The 1940 publication of Richard Wright's Native Son marks the beginning of a significant era in American letters; it is credited with developing the naturalist African American protest novel. Chester Himes is often noted as a Wright's predecessor as his first two published novels are written in the same protest tradition in their examinations of racism as Himes experienced it in Los Angeles during World War II. Likewise, Lillian Smith's Strange Fruit explores segregation in the post-World War I South. Notably, both of these writers interrogate African American subjectivity through the framework of interracial sexual politics or intimacy. This thesis investigates how Himes and Smith advance their plots using the sexual affairs between the black and white races as tools by which to expound on larger American racial discourses. An examination of Himes's work will closely inspect how he writes the experience of the black man and his interactions with white women. I will also explain how Himes scripts anger into his black male characters and how he uses this attribute to write against the conventional hero. Quite the opposite, the black woman will be the primary subject in the inspection of Smith's novel due to how she is constructed in the white Southern imaginary and physically controlled by the Southern white man.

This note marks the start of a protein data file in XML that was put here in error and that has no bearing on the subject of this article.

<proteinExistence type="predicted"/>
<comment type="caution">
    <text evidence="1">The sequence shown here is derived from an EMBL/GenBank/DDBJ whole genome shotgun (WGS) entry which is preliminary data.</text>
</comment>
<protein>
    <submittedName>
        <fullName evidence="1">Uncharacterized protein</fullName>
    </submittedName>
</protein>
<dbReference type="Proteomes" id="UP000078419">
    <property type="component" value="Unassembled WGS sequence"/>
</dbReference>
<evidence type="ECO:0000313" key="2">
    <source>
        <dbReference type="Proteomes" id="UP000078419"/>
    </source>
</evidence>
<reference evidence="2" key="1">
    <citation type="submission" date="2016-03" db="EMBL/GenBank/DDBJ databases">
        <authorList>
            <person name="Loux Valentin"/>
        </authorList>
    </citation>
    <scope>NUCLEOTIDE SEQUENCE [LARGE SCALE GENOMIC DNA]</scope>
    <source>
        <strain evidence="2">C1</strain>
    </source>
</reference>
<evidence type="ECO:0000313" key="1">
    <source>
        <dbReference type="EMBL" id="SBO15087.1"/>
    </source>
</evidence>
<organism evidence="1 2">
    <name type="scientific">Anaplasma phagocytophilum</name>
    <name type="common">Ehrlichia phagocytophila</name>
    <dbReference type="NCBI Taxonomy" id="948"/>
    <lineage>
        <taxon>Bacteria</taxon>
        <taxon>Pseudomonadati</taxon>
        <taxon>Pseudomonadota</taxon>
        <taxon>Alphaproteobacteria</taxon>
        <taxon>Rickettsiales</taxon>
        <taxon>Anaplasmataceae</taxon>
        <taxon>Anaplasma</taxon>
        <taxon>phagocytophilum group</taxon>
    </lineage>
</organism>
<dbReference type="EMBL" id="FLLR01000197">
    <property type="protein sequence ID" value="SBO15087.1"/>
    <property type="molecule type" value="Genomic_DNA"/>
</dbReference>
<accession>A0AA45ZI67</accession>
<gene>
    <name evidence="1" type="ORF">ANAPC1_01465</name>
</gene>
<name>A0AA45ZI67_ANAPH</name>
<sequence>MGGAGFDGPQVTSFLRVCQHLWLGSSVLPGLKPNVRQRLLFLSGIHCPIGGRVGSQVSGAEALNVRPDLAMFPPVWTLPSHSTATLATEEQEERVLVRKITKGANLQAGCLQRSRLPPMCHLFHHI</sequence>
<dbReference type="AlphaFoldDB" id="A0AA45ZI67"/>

Table of Contents
Fear, Failure, and Encounters of Interracial Sex in Chester Himes's If He Hollers Let Him Go and Lonely Crusade
Southern Segregation and the Control of Black Women's Bodies in Lillian Smith's Strange Fruit
About this Master's Thesis
|Committee Chair / Thesis Advisor|
|Racism, Segregation, and Interracial Sex and Intimacy in the Protest Novels of Chester Himes and Lillian Smith ()||2018-08-28||